head of training and compliance at the fsa david jackman outlines revamp of landscape
Investment Week has advanced details of the Government's plans for the overhaul of intermediary training and financial advice, due for release in September.
The present regime will be replaced with a three-tier structure of intermediaries, according to David Jackman, FSA head of training and compliance.
Jackman, also the chief executive of the Skills Council, an offshoot of the Department for Skills and Education, was involved in setting up the new regime which is to be unveiled on 10 September following the end of the CP157 consultation process. The process is being driven by a cross-departmental White Paper, Twenty-First Century Skills ' Realising our Potential, released earlier this month.
The lowest tier of intermediary will be known as a foundation adviser and will only be regulated to sell products deemed low-risk, such as the new Sandler stakeholder suite.
The middle tier will be called a financial adviser, a category that will encompass all current IFAs. The top tier of adviser will be known as a financial planner and will need to demonstrate a higher level of knowledge and attain a newly formulated International Standards Organisation (ISO) accreditation to use the title.
The ISO standard would be internationally recognised and it would also involve a commitment to an ethical code.
For individuals seeking to become a financial adviser, the Skills Council is to introduce a new examination system by mid 2004. It will be similar to an A-level or diploma, comprising five core modules and around 10 non-core specialist modules. One non-core module will cover niche investment products such as hedge funds and others will test knowledge of pensions, mortgages and other areas of the financial services industry. Those seeking to become financial advisers will need to have completed the five core modules while financial planners will have to have passed a number of non-core modules as well. This new regime will replace all existing qualifications.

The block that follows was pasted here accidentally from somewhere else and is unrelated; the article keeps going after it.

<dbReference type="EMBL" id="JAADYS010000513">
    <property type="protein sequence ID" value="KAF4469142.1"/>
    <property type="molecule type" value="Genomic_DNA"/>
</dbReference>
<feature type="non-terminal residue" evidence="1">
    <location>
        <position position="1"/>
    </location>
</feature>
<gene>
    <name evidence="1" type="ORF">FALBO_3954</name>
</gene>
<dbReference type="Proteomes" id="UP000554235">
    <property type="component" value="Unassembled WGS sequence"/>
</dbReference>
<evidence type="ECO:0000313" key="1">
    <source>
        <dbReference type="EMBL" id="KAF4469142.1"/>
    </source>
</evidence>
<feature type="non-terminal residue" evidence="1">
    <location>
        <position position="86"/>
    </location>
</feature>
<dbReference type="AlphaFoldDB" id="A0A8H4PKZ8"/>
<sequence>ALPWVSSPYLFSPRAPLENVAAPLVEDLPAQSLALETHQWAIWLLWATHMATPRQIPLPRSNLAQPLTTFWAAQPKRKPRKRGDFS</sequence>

Existing IFAs will automatically become financial advisers under the new regime and the Skills Council will be offering top-up courses in areas where individuals want to boost their competency.
At present, advisers who sell low-risk products like stakeholder pensions are only required by the FSA to have competent level of knowledge, which is decided by individual firms. However Jackman said from September the Skills Council will begin work with firms on setting formal competency standards.
The regime should be in place by the middle of 2004, according to Jackman, who is working out his last two months as head of industry training at the FSA.
Under the new regime, those wanting to become financial planners will be trained in the workplace as well as in colleges and universities.
More than half of people over the age of 55 see financial security as a top priority in retirement, yet a third allocate more time to buying a new car, research from Legal & General (L&G) has found.
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Alongside Barrett, Hopkins, Boston and Thorman on 17 October